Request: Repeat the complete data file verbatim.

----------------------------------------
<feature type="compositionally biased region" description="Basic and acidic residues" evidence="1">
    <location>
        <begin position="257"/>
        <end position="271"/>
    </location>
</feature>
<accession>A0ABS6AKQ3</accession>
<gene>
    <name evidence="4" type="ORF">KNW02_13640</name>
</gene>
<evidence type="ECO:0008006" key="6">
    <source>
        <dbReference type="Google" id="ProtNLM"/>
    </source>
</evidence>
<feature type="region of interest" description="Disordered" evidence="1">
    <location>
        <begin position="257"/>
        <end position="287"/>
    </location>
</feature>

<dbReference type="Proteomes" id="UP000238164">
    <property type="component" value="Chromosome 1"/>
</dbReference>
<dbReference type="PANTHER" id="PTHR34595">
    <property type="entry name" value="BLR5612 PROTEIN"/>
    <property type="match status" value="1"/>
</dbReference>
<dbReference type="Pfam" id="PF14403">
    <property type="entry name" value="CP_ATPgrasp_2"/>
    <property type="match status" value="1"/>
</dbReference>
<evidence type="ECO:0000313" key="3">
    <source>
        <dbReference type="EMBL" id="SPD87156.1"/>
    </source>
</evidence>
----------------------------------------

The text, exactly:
<feature type="compositionally biased region" description="Basic and acidic residues" evidence="1">
    <location>
        <begin position="257"/>
        <end position="271"/>
    </location>
</feature>
<accession>A0ABS6AKQ3</accession>
<gene>
    <name evidence="4" type="ORF">KNW02_13640</name>
</gene>
<evidence type="ECO:0008006" key="6">
    <source>
        <dbReference type="Google" id="ProtNLM"/>
    </source>
</evidence>
<feature type="region of interest" description="Disordered" evidence="1">
    <location>
        <begin position="257"/>
        <end position="287"/>
    </location>
</feature>

<dbReference type="Proteomes" id="UP000238164">
    <property type="component" value="Chromosome 1"/>
</dbReference>
<dbReference type="PANTHER" id="PTHR34595">
    <property type="entry name" value="BLR5612 PROTEIN"/>
    <property type="match status" value="1"/>
</dbReference>
<dbReference type="Pfam" id="PF14403">
    <property type="entry name" value="CP_ATPgrasp_2"/>
    <property type="match status" value="1"/>
</dbReference>
<evidence type="ECO:0000313" key="3">
    <source>
        <dbReference type="EMBL" id="SPD87156.1"/>
    </source>
</evidence>